The Alabama football team’s postseason trip started a few days earlier and in a different venue than the Crimson Tide had hoped.
Instead of an early January flight to Pasadena, Calif., to complete preparations for another BCS National Championship Game, the Crimson Tide rolled into New Orleans on Friday to resume practice for Thursday’s Sugar Bowl against Oklahoma in the Mercedes-Benz Superdome.
Alabama, the two-time reigning national champion, appeared headed to overtime against Auburn on Nov. 30 in a game that decided the Southeastern Conference West Division and put the winner in position to make the BCS title game. But a 57-yard field-goal attempt fell short, and the Tigers’ Chris Davis returned the ball from the back of his team’s end zone for a game-winning touchdown on the game’s miraculous final play.
Just like that, the Tide’s dream of playing for a third consecutive BCS title was gone. A month later, Alabama is preparing to play a game that has significantly lower stakes.
“Sometimes I think when a team is looking forward to something a little different than where they end up, it could affect their approach,” coach Nick Saban said Thursday. “But I think players also have to have a maturity and respect for the opponent that they have and realize the importance of the game and prepare to play their best in it.”
The Tide had eight practices on campus before breaking for Christmas on Tuesday and Wednesday. The team reconvened in New Orleans for its first on-site practice Friday in the Superdome.
“I feel like guys are just way more excited when they arrive,” linebacker C.J. Mosley said. “Our first practice is going to be in the Superdome, so I’m pretty sure guys are going to be more excited to be practicing there than at our facility. We have to make sure that everyone is staying focused. The main thing is that, when we get to practice, we are doing the same things that we have done all year. We had eight great, physical practices in a row leading up to this, and everyone had the right mindset and got our bodies back in shape.”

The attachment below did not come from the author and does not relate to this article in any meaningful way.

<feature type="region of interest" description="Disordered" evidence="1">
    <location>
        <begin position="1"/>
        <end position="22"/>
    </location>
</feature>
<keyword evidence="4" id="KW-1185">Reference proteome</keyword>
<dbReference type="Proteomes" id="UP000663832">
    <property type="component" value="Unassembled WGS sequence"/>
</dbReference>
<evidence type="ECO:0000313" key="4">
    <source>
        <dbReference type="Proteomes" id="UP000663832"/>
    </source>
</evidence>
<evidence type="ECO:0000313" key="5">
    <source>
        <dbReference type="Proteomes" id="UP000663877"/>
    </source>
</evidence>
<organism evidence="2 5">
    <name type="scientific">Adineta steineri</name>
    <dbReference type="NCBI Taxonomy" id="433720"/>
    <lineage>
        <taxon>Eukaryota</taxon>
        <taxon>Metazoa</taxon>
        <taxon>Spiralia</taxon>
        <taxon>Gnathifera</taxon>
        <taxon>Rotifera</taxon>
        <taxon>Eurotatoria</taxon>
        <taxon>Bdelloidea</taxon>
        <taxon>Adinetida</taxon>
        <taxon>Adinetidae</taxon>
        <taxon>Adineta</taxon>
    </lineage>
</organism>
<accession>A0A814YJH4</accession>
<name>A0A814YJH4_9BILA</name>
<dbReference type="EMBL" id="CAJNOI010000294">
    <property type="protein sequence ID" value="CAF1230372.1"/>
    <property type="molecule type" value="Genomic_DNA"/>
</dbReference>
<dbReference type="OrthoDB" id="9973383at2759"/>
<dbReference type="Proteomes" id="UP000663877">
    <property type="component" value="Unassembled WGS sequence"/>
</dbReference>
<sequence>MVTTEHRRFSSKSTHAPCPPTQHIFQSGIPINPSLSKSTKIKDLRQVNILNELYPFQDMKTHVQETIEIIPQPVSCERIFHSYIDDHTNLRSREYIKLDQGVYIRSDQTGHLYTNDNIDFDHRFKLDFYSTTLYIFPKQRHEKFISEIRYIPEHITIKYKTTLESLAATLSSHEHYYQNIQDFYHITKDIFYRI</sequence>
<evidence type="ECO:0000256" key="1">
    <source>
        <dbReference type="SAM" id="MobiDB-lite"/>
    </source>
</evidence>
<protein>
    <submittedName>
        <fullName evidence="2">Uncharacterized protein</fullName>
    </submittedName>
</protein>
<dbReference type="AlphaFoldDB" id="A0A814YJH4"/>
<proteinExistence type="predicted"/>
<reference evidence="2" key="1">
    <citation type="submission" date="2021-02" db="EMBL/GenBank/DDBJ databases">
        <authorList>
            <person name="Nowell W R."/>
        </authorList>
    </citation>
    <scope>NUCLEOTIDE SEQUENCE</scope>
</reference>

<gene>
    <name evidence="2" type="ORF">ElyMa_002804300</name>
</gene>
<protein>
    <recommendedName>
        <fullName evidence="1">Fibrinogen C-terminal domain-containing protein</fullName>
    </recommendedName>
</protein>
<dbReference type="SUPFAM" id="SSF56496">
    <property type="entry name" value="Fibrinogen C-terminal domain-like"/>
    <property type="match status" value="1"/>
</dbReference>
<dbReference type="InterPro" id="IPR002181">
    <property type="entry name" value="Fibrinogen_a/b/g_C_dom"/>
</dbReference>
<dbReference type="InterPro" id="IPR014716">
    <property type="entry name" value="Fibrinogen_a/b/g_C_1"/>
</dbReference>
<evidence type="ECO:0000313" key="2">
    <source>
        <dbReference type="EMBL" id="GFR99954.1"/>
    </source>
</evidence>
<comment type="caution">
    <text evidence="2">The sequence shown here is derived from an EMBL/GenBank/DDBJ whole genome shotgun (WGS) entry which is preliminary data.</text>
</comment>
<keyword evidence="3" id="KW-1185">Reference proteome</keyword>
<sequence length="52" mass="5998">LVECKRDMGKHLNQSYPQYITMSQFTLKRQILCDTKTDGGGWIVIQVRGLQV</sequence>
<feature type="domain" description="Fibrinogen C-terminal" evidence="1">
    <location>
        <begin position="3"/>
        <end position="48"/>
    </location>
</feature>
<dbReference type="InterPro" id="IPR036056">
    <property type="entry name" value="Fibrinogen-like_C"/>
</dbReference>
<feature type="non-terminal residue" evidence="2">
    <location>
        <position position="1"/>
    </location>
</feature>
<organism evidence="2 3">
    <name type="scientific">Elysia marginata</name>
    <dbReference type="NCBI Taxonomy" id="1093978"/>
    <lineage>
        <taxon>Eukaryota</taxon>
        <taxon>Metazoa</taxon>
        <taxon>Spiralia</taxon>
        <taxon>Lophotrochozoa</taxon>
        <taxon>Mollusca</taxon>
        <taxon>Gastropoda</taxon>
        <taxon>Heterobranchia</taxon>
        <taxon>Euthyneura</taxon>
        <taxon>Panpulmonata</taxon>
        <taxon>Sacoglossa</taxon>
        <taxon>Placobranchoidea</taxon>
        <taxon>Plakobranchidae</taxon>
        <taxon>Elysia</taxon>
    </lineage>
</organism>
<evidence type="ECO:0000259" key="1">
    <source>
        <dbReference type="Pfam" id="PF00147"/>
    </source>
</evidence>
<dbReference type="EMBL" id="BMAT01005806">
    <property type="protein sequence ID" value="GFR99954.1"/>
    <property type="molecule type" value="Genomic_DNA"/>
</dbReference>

Quarterback AJ McCarron said he gained a few pounds during his trips to award banquets, which culminated with a visit to New York, where he was the runner-up to Florida State quarterback Jameis Winston for the Heisman Trophy. McCarron said he started shedding the excess weight when he returned to campus.
McCarron said the players’ approach to practice demonstrated that they have no after-effects from Auburn loss.
“We come to practice every day, and we are out there to get better,” he said. “We aren’t just going through the motions. We have a purpose to get better and come out and win this game. I feel like we did that while back at school, and we need to carry it over to this week.
“Anything in life, if you really look at it, always takes some sort of crisis for a person to respond the right way or do the right thing. We were trying to keep that from happening this year, but it’s happened, so now we have to buckle down even more, buy in and be ready to play.”
Saban said a loss like the one to Auburn always leaves a team with “a lot of regrets.”
“But I think the key to the drill is, how do you respond to that?” he said. “How do you respond to the disappointment? How do you prepare to play the next game? Because there are going to be a lot of regrets surrounding it if you don’t prepare yourselves properly.”
Mosley said the players’ motto has been to be more like the 2010 Tide team than the 2008 team. In 2008, Bama similarly missed out on a BCS title shot after losing to Florida in the SEC title game, then got whipped by Utah 31-17 in the Sugar Bowl.
But the 2010 team came off a one-point loss to Auburn in the regular-season finale and manhandled Michigan State 49-7 in the Capital One Bowl.
“The teams that are most motivated play the best in bowl games,” Saban said. “I think the way that you play in a bowl game has something to say about the future of your program, and each player has an opportunity to demonstrate individually and collectively as a team what they’re going to be in the future and what we’re going to be in the future.”